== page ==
Golden State takes action for release of city’s bid documents

Unhappy with the city of Claremont’s refusal to provide the details of its water acquisition feasibility study, Golden State Water Company is taking matters to court.

The water company filed a Writ of Mandate with the Los Angeles Superior Court on December 20 to require the city of Claremont to release documents surrounding the financial impact of a water system takeover.

The water company claims the city has not complied with the California Public Records Act, which establishes that all public records in the state of California be open and available to anyone. In the court documents, Golden State executives allege the city has not been compliant or transparent as claimed.

“Claremont waived the right to refuse full disclosure by publicly revealing the specific numerical conclusions from its financial ‘feasibility report’ as well as the central conclusions from documents reflecting its investigation into the costs and operational feasibility of the takeover proposal,” the writ states.

Golden State responded with legal action nearly two months after a city-sponsored town hall meeting, where Claremont officials informed the public of the proposed financial impacts should the city continue its pursuit to take over its water system from Golden State.

After an examination of overhead costs, among other factors, the city-obtained appraiser estimated the value of Claremont’s water system at around $54 million. This figure was determined based on Golden State Water’s anticipated cash flow and fair market value, according to Ken MacVey, an attorney with Best Best & Krieger. He did note the appraisal was given without a proper examination of the water system’s underground infrastructure.

The appraiser also conservatively estimated the city could afford up to $80 million with little to no impact on existing water rates and without resorting to a water bond or parcel tax. If the water system purchase were to cost $100 or $120 million, city experts estimate rates would still be lower than existing Golden State Water rates in 9 or 17 years, respectively.

Golden State executives claim that the city revealed conclusions that were taken directly from its analysis, “but has refused to produce a single page of the actual analysis or the underlying documents related to the analysis.”

Denise Kruger, Golden State Water’s senior vice president of regulated utilities, remains skeptical.

“Golden State Water believes that residents who may be asked to pay higher property taxes for decades should be able to review the details. We’re acting to ensure that the city operates in the transparent manner residents expect. Our petition simply requests this information so that everyone can see it,” Ms. Kruger said. “Golden State Water has released a comprehensive study by Dr. Rodney T. Smith, including all the background information and data, that concludes residents will pay dramatically higher water rates indefinitely if the city attempts an eminent domain takeover.”

Despite attempts to obtain details on the information and bar graphs presented at the city’s town hall meeting, the city has remained mum.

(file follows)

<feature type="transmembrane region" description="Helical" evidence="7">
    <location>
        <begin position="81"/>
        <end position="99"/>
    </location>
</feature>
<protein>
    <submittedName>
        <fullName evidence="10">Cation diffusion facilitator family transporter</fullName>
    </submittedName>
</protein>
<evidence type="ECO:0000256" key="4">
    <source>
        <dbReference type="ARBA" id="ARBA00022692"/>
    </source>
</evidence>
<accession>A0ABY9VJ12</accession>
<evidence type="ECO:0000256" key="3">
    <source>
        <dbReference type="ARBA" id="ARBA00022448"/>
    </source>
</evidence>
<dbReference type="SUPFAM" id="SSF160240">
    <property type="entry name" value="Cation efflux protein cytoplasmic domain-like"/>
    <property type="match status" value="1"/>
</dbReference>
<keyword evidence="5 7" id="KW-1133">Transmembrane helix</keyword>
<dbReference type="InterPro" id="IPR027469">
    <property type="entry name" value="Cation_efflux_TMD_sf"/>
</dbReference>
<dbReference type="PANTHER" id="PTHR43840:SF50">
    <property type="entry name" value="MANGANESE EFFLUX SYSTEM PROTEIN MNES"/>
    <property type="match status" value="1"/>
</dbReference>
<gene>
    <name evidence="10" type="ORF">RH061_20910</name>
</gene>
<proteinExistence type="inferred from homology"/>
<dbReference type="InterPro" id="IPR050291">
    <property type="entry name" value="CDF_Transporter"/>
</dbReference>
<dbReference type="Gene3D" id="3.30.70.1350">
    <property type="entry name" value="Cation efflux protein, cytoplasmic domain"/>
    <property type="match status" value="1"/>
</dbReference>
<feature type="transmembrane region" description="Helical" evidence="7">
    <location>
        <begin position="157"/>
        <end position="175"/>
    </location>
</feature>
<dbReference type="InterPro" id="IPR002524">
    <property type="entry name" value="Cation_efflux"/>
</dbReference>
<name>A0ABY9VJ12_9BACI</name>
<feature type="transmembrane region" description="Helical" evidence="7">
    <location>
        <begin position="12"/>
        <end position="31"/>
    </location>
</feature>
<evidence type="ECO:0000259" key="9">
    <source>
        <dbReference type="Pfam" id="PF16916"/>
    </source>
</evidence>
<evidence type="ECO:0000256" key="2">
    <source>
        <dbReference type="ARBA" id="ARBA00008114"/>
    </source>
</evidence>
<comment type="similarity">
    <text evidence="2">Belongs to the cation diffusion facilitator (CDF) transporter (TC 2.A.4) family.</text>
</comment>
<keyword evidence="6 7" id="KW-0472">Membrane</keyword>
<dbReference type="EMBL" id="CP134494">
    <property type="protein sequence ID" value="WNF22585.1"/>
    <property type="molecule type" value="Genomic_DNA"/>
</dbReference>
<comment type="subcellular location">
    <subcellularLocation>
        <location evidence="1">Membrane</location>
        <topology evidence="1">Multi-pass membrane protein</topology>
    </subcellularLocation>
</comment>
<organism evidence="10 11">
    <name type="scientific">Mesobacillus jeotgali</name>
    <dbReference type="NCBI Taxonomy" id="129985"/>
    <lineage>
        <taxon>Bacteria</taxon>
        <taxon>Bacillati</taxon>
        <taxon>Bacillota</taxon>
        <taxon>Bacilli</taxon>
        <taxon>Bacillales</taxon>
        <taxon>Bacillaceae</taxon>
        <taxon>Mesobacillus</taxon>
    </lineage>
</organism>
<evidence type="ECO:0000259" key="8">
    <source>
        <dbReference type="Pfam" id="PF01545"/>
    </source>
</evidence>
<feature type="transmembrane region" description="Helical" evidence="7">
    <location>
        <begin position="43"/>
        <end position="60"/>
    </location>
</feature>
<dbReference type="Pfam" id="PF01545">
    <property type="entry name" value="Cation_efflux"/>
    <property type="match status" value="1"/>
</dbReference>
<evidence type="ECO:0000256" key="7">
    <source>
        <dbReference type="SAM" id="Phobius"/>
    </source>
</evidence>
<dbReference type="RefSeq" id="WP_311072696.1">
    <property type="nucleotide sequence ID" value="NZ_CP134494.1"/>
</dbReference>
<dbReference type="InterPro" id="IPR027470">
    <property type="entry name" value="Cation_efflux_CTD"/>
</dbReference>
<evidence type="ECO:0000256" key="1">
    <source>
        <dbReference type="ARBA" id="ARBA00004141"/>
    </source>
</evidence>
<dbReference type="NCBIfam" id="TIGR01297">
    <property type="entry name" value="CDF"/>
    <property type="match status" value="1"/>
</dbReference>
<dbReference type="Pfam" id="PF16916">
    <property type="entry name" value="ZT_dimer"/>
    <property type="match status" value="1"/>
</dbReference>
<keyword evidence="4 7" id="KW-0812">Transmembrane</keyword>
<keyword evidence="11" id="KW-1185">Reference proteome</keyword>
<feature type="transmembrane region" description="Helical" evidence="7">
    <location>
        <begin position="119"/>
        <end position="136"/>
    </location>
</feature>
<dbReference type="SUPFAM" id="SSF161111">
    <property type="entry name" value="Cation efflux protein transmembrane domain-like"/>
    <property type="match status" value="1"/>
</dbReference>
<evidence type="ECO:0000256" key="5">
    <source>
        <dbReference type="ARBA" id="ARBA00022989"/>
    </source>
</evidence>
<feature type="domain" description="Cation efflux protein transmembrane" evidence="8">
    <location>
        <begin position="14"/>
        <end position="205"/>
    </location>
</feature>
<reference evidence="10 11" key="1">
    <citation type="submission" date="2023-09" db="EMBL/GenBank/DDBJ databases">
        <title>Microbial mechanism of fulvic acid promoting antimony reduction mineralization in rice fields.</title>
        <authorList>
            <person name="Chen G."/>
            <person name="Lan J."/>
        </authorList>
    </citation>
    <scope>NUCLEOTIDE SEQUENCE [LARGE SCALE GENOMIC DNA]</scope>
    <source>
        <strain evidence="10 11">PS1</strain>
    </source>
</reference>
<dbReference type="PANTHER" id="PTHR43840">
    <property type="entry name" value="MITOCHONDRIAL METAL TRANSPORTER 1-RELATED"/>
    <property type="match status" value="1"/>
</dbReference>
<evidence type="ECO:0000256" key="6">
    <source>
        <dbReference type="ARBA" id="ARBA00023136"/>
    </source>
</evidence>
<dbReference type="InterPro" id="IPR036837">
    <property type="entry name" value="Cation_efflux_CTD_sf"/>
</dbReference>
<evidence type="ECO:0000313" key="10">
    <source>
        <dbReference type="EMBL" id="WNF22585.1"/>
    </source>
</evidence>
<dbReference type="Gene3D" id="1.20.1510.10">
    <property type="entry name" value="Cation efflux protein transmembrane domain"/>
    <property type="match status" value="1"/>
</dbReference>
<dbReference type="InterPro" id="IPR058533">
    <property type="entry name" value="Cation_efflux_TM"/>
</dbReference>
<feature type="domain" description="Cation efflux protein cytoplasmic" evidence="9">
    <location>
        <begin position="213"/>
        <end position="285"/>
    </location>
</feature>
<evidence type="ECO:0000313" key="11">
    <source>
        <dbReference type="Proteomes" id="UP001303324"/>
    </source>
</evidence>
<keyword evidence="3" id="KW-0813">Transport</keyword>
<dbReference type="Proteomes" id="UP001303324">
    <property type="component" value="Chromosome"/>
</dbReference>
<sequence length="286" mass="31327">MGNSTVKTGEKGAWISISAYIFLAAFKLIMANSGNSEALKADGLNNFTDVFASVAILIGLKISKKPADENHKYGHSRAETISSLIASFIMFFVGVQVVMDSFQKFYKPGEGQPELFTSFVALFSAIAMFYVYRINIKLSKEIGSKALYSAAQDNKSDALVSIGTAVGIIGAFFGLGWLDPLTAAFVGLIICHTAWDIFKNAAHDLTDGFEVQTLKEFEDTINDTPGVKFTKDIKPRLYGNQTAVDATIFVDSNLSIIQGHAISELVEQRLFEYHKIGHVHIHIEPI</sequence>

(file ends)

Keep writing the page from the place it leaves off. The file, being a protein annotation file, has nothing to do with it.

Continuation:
After a closed session of the city council on Tuesday, at which time council members discussed litigation with the water company, City Manager Tony Ramos referred Claremont residents to the city website for more information on the water acquisition. An environmental impact report is currently underway, and will be available for public comment at the end of January, Mr. Ramos also noted.  

While Golden State believes the city’s refusal to provide documents is in violation of the Public Records Act, Claremont officials hold that the act actually exempts the city from disclosing information on real estate appraisals or estimates relating to an acquisition until the real estate is obtained. The city maintains that stance, asserting they “have the right to refuse disclosure pursuant to claimed attorney-client and work product privileges as well as exemptions in the California Public Records Act,” according to the writ.

While the city has denied requests for the most recent feasibility study, the COURIER obtained a similar report conducted by the firm of RW Beck under former city Manager Glenn Southard in 2003. At the time of that study, the firm appraised the water system at $40 to $45 million, a rise from a 1988 appraisal conducted by the city that had projected the cost then at $12 million. After several years of negotiations and process, the council halted its move toward attainment in 2005.

Golden State executives believe the true value of the system is much higher. In a study conducted for the water company by local water consultant Rodney Smith, he estmates a $54 million water system purchase alone would result in a water bill increase of $469 a year for Claremont residents. Mr. Smith based his estimate on capital expenditures, or the cost of maintaining the company’s assets, income tax, operating expenses and the water itself.

Golden State and the city of Claremont remain at odds over rising water rates. After previous attempts to purchase the city’s water system, Claremont officials began the move once more after the water company filed with the California Public Utilities Commission (CPUC) for a 24 percent rate increase in its Region III service area for 2013, with smaller increases in 2014 and 2015. The commission granted a 16 percent increase for Claremont residents and other Region III ratepayers last April.

The water company and city officials will meet for a trial setting conference on April 24, according to court documents. City Attorney Sonia Carvalho declined comment as of press time, but noted the city is preparing a response to Golden State’s allegations. The COURIER will continue to provide updates as information becomes available.

—Beth Hartnett


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